Published January 21st, 2016
by Steven Clark

I’m beginning to think nobody really knows what UX is.

I’m sure it was easy to bamboozle your way into a web job when the internet was in its infancy. Describing 90s web development must have seemed like magic to an aged ad man. Similarly, there seems to be a number of people in UX or digital design positions who aren’t actually sure what UX is or, at the very least, apply practices associated with UX to normal web projects and claim to be UX experts.

For the uninitiated, User Experience is the methodology of analysing and improving the overall experience of using a web or app for your average user by gathering information (e.g. surveys, click heat maps, analytics), trialling iterative improvements based on that information (e.g. beta testing, A/B tests) and improving your app/website based on the outcome of those trials. It’s a relatively new practice, usually adopted by large tech companies with dedicated web or mobile applications.

“Once you’ve completed your interviews, analyze them all together to find themes, including user needs and priorities, behavior patterns, and mental models. Note the specific language and terms you heard so you can better reflect the way users think and talk in the actual interface. If you are doing generative research, look to the needs and behaviors you discover to point out problems that need solving. Turn the clusters around user types into personas that you can use for the life of the product or service you’re working on.”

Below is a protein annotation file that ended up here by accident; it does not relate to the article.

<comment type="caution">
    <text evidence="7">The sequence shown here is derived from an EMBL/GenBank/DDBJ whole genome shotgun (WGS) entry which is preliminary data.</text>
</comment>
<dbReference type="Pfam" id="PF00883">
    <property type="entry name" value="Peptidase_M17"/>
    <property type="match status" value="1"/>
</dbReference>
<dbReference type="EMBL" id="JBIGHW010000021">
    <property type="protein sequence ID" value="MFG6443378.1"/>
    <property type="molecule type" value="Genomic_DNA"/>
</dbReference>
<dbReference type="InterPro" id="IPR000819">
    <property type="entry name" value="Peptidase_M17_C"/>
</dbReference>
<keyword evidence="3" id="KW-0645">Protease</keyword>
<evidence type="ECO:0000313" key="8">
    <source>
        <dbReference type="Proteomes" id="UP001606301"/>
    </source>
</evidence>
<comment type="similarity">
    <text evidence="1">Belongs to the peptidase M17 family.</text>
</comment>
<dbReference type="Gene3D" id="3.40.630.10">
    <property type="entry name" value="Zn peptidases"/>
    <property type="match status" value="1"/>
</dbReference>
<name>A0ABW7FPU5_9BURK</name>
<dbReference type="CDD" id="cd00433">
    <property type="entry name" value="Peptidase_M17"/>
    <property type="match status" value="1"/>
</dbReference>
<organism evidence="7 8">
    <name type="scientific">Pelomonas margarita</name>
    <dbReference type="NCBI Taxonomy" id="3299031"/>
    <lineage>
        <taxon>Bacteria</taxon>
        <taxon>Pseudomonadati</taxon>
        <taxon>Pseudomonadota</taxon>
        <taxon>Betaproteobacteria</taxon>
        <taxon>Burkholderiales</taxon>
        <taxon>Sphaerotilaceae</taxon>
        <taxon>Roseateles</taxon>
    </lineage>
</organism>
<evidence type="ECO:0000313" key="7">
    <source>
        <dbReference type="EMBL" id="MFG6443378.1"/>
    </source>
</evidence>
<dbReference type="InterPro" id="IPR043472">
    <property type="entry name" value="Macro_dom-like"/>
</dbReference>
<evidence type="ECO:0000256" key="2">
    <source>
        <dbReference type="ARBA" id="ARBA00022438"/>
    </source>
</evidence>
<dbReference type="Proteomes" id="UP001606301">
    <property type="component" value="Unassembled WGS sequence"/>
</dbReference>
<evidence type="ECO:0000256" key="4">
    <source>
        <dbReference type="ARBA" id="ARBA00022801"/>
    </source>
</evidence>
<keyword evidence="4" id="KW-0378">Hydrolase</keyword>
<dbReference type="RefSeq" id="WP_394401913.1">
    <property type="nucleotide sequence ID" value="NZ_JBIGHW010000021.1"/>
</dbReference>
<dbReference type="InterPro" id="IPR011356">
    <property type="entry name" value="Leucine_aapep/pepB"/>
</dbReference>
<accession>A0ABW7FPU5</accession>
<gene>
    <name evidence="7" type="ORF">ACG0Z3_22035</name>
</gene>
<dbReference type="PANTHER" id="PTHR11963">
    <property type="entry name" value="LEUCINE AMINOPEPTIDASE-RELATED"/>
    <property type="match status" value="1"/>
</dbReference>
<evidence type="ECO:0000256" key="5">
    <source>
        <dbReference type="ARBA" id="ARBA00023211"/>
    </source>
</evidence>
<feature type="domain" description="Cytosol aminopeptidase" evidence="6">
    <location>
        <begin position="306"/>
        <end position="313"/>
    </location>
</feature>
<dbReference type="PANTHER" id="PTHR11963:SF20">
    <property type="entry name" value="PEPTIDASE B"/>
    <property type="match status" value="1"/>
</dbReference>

Erika Hall, Just Enough Research

While it could be argued that providing UX services to clients is as simple as wireframing before a website build, unless significant data and research is informing your decisions, it’s not really valid UX. It’s just UI design.

I’ll finish with my favourite example of an improvement brought on by what could be considered UX research. I somehow found myself at a talk given by Gregor Lawson, the founder of Morphsuits, early in my career. Operating primarily online, his talk covered how they had improved Morphsuits.com over the course of the last few years and what lessons they’d learned in doing so.

After completing a survey given to recent purchasers the results showed male customers weren’t particularly thrilled about how prominent wearing Morphsuits made their crotch. At the time, the homepage had a large hero image with four guys at a festival, all wearing Morphsuits, with one guy’s wang being particularly noticeable (shown below if you’re into that sort of thing). They ran two versions of the site alongside each other: one unchanged and another with the man’s schlong tastefully edited out. Half the visitors saw a banner free of dick and the other half saw the original image. I don’t recall the exact values, but the version without this dude’s pork sword on display achieved a significant increase in sales.

vwJGm

So there you have it, UX isn’t producing a bunch of wireframes before building your site or doing the odd A/B test and changing some font sizes. It’s a completely data driven practice.

Even when that data tells you to photoshop dongs out of a photograph.

For some background on how we approach UX, check out our Services.

Note: This post originally appeared on the Habanero Digital blog meaning certain parts are probably weirdly self referential or talk about ongoing feuds that probably exist almost exclusively in the mind of the author.

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Steven Clark

by Steven Clark

Steven is a designer/developer and wannabe intellectual with an obsessive personality and too much spare time. Don’t follow him on Twitter.

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